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"Then said He, Lo, I come to do Thy will, O God.
He taketh away
the first that He may establish the second. By the which
will we are sanctified through the offering of
the body of Jesus Christ, once for all." "A
body hast Thou prepared Me."—Heb. 10:9,10,5 .
IN THE CONTEXT from which our text is taken the Apostle speaks of the "better sacrifices"—plural—and the "one offering"—singular. From his statement we feel justified in saying that St. Paul is contrasting the antitypical Day of Atonement with the typical Atonement day, on which was made one sin-offering on behalf of all the people, but consisting of two sacrifices—first, the bullock for the priestly tribe of Levi, and then the goat for the other tribes of Israel.
In those offerings which were made year by year continually, God had no pleasure, for they did not satisfy or please Him in making satisfaction for sin. They were not the Divine expression of what was pleasing to God in the fullest sense. "A body hast Thou prepared Me" "for the suffering of death." This "body" was the human body of Jesus, which, through immaculate conception, was holy, innocent, undefiled, separate from sinners and, therefore, capable of being the ransom-price for the sins of the whole world. But it is also true that God has provided a larger Body.
This larger Body that God has provided is composed of human beings, whom He drew and called to be members of this Body of Christ, which is the Church. This drawing and calling was to the natural man and not to the New Creature. When Jesus accepted these members of His Body He accepted them as New Creatures. The invitation to them was before they became New Creatures. When, therefore, He accepted those whom the Father drew and called, He accepted them as members, or representatives, so that they might be His representatives throughout this Age. From this standpoint He spoke when upbraiding Saul of Tarsus, saying, "Saul, Saul, why persecutest thou Me?" (Acts 9:4.) So Jesus in the flesh (represented by His followers) was still in the world long after Jesus, as the Head of the Church, had ascended up on high. Thus we see that the sufferings of the Church all down the Age have, in this sense, been the sufferings of Jesus.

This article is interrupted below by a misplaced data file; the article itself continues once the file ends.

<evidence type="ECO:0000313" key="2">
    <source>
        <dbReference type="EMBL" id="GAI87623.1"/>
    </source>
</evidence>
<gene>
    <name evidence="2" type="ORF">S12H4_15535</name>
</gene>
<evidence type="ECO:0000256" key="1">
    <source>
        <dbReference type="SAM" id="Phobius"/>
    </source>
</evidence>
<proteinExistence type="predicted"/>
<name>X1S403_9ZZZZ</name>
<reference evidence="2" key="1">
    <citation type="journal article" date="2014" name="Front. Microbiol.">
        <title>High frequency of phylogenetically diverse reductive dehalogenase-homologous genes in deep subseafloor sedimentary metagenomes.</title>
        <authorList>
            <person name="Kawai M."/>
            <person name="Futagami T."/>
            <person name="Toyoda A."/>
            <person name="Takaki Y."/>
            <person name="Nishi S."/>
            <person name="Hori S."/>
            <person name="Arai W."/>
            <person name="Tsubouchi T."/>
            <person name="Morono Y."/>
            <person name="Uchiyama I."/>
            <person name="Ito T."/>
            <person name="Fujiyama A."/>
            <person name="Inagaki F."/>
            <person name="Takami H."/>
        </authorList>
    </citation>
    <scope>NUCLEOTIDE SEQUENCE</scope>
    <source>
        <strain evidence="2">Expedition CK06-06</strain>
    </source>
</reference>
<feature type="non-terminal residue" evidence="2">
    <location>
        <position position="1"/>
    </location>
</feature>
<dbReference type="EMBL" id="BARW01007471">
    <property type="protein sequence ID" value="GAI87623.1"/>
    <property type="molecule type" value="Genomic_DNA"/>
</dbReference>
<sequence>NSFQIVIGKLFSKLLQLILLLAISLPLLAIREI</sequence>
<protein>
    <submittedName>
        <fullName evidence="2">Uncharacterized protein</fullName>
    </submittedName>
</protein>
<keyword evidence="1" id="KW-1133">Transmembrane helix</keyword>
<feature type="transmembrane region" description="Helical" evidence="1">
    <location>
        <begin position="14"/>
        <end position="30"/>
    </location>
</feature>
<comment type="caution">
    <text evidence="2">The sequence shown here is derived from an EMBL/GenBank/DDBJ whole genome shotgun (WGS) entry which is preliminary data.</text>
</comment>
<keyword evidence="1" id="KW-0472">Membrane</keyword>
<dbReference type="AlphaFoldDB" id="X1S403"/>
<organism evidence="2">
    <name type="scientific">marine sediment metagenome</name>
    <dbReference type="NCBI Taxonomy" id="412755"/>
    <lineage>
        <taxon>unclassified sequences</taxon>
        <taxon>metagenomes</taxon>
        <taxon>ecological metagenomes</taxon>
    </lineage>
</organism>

The Apostle speaks of himself as "always bearing about in the body the dying of the Lord Jesus." (2 Cor. 4:10.) All of the followers of the Lord Jesus bear about in their body the dying of the Lord Jesus. As Jesus had experiences in sufferings, so have all of His disciples experience with Him in the suffering of this time, and communion with Him in spirit. "Though our outward man perish, yet the inward man is renewed day by day."—2 Cor. 4:16.
We refer to our text again, "Lo, I come to do Thy will, O God"—everything written in the Book. Because born under the Law, Jesus was obligated to keep the Law. There was no sacrifice in keeping the Law. To do whatever is commanded is not sacrifice, but obedience. The Law did not say that one should love his neighbor better than himself. But Jesus went beyond this Law of Justice and laid down His life in behalf of the Church and of the world. Because He was thus obedient to the Father to the extent of keeping, not only everything in the Law, but everything written in the Book, in the Bible—on this [R5054 : page 210] account He was a sacrifice, and was afterward raised up to the Divine Majesty on High.
The things written in the Book were written in types and shadows, in allegories. To illustrate: Moses lifted up the brazen serpent. This is a picture illustrating how our Lord Jesus would be lifted up. The lamb slain at the Passover season is also a type of Jesus, the slain Lamb. The Day of Atonement sacrifices are also pictures. And as the Lamb was led to the slaughter, so He did not resist.